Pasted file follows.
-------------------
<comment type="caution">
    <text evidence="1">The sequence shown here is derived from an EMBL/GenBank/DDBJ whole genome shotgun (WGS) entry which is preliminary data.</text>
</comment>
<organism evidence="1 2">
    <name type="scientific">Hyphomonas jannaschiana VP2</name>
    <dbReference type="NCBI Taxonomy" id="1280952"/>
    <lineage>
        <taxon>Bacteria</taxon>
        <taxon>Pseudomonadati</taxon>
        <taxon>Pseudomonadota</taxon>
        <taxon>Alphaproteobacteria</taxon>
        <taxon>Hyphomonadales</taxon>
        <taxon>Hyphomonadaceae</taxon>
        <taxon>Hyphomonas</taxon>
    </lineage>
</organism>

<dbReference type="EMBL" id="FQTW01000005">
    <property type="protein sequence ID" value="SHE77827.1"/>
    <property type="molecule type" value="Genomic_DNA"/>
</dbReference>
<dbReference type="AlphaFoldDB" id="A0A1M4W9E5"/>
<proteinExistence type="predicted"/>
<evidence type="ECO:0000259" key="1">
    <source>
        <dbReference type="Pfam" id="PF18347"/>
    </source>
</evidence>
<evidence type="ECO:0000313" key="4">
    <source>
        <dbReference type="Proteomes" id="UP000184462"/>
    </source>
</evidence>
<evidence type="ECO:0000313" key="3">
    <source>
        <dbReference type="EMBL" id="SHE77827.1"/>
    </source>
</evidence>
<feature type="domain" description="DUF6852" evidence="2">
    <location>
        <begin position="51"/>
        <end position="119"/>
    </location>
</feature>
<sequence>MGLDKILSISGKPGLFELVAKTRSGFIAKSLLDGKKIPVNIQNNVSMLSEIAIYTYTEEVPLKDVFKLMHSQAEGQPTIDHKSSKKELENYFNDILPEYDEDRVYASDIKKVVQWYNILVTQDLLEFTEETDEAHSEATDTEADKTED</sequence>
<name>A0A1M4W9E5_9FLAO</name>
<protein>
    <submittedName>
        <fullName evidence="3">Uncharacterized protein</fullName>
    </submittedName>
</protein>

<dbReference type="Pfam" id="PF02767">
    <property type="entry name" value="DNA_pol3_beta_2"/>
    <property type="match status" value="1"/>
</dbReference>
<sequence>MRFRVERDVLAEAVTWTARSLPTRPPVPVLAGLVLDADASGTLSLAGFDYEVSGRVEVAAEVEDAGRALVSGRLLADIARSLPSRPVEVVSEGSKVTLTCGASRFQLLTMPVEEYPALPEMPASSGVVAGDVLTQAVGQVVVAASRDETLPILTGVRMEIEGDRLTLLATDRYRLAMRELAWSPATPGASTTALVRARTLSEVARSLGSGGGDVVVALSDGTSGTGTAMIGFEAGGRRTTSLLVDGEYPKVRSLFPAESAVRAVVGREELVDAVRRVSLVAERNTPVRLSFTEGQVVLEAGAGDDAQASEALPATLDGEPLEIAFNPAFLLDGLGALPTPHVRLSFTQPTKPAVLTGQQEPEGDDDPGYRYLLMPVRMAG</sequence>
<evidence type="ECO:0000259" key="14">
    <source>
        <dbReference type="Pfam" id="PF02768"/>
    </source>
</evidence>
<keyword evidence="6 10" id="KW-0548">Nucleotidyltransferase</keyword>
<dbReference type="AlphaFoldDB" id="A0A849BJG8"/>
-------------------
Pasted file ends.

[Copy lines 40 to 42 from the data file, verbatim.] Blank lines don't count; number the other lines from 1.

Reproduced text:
        <begin position="51"/>
        <end position="119"/>
    </location>